The distribution and the transmission segments are both regulated and have service obligations and prices fixed in accordance with efficient cost standards. In the generation sector, a competitive system has been established based on marginal cost pricing (peak load pricing), whereby consumers pay one price for energy and one price for capacity (power) associated with peak demand hours.

According to the National Commission of Energy (CNE), Chile’s power generation for September 2018 was 5,972GWh, comprised of: thermoelectric 57 percent, conventional hydroelectric 23 percent and NCRE 20 percent. It is the fifth-largest consumer of energy in South America.

The wholesale electricity market comprises generation companies that trade energy and capacity between them, depending on the supply contracts they have entered into. Companies capable of generating more than the amount they have committed in contracts sell to companies with a generation capacity below what they have contracted with their customers. The CISEN determines physical and economic transfers (sales and purchases) and – in the case of energy – valued on an hourly basis at the marginal cost resulting from the operation of the system during that hour.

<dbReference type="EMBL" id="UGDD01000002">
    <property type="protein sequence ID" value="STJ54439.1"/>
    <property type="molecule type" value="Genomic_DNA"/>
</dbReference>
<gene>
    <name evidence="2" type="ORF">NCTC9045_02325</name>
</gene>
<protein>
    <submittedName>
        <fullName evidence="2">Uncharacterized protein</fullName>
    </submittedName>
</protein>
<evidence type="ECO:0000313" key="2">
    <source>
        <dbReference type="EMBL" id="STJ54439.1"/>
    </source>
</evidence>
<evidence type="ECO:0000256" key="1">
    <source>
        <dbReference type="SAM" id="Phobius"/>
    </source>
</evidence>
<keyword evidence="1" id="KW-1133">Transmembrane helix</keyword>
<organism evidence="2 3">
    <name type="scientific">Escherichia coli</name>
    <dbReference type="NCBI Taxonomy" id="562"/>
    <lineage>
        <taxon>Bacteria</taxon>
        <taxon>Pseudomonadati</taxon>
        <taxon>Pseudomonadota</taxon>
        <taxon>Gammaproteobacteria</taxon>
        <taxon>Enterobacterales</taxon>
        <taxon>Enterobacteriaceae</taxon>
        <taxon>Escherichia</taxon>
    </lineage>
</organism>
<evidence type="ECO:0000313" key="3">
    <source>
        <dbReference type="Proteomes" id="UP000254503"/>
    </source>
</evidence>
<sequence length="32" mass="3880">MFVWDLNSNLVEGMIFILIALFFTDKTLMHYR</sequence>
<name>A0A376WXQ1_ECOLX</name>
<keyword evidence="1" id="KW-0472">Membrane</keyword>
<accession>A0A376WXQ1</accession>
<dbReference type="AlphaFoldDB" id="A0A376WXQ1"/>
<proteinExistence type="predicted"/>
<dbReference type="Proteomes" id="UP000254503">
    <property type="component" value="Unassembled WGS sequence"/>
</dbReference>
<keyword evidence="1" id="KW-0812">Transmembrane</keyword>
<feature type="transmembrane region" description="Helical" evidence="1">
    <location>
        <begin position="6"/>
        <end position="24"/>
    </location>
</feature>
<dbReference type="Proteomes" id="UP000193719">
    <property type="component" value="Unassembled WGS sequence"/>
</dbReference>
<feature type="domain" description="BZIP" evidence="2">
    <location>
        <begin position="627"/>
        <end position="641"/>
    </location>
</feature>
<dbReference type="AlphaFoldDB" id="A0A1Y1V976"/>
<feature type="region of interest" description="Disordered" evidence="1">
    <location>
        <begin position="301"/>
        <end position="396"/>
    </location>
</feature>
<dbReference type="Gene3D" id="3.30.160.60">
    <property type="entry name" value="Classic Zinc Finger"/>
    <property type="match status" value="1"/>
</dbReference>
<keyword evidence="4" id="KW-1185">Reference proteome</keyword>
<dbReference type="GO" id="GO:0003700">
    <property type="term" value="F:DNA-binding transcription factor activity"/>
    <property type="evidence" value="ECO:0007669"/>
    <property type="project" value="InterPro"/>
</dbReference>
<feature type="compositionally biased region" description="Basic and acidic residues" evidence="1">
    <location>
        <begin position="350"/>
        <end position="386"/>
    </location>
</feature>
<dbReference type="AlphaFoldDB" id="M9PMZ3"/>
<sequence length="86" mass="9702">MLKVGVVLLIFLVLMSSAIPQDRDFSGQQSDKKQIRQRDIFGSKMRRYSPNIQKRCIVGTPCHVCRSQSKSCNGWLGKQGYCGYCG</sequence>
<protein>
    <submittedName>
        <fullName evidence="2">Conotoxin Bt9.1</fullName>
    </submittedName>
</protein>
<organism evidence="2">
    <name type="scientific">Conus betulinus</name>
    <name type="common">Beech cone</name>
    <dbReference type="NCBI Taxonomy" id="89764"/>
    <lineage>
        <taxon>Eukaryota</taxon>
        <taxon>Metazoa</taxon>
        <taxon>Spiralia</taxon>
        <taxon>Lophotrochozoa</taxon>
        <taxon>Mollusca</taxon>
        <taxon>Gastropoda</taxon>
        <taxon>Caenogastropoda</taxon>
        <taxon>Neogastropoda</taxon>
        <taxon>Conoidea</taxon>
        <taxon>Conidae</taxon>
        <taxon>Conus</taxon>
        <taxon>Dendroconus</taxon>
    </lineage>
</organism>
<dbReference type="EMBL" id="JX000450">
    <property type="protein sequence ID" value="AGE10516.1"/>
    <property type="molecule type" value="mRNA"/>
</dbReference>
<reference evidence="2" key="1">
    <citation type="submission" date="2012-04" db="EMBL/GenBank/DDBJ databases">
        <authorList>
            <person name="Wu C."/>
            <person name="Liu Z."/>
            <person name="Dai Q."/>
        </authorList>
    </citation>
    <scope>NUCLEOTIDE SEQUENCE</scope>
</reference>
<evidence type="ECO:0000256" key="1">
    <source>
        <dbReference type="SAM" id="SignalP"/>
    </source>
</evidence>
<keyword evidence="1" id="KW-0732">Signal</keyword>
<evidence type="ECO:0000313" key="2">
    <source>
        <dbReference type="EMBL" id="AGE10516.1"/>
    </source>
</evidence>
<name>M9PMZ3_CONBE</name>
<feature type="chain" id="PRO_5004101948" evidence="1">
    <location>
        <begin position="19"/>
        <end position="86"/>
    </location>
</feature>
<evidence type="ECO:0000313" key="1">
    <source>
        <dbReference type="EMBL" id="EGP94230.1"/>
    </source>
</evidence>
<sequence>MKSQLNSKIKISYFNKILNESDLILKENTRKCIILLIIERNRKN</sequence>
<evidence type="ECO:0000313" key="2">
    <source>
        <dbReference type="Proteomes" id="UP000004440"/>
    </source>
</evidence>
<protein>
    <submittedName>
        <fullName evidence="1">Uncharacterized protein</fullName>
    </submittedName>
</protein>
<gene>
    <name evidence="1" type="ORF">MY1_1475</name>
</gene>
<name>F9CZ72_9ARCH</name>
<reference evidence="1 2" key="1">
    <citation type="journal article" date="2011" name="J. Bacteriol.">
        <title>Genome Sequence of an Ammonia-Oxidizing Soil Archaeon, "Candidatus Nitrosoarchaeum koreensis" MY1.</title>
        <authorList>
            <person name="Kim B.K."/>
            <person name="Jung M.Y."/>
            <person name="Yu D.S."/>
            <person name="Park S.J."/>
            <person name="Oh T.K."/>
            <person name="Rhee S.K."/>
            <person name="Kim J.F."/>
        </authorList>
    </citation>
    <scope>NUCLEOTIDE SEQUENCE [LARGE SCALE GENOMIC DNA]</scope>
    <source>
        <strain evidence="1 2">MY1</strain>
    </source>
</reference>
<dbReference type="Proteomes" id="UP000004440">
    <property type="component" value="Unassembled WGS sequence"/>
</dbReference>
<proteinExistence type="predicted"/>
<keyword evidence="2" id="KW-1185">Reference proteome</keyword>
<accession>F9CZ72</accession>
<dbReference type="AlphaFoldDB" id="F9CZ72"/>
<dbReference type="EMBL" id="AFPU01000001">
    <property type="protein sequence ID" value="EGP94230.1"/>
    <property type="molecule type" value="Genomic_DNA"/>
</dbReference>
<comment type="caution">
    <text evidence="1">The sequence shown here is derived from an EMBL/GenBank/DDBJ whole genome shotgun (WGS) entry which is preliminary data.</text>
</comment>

3.         Authorization to construct and operate generation facilities

While no governmental authorization has to be obtained in order to construct and operate generation facilities, power utilities usually obtain electricity concessions to acquire fundamental rights to protect their investment. A classic key right is the imposition of a right of way over the land whose owners are reluctant to grant rights of way through voluntary agreements. These electric concessions, however, are only available for the construction and development of hydropower plants, substations and transmission lines. These rights of way are fundamental to allow the power company to secure the transport of electricity to the national grid. Notwithstanding the above, authorizations under the Environmental Law, the Land Use Planning Law and the Municipality Law may be required when building a power plant or generation facility.

The Environmental Law (Law No. 19,300, as amended by Law No. 20,417, enforceable since January 26, 2010) establishes a regulatory framework applicable to projects with an environmental impact (article 10 of the Environmental Law and article 3 of its regulation determines the projects that must be submitted to the environmental impact assessment process, among which are power plants with output capacity in excess of 3MW). These projects may force the developer to request and obtain an environmental approval resolution (RCA). In the event of infringement of the obligations established in the RCAs, the Environmental Superintendence may impose the following sanctions: verbal warning, fines of up to US$10 million, revocation of the approval or closure of the facilities.

We do not refer to other permits that must be obtained in advance of developing a generation facility project, such as land use planning permits, water rights or geothermal exploration or exploitation concessions.

According to information provided by the CNE, by October 2018, 56 power generation projects were under construction. Together they represent a capacity of 2,838MW and are expected to start operation between July 2017 and October 2022.

4.         Alternative energy sources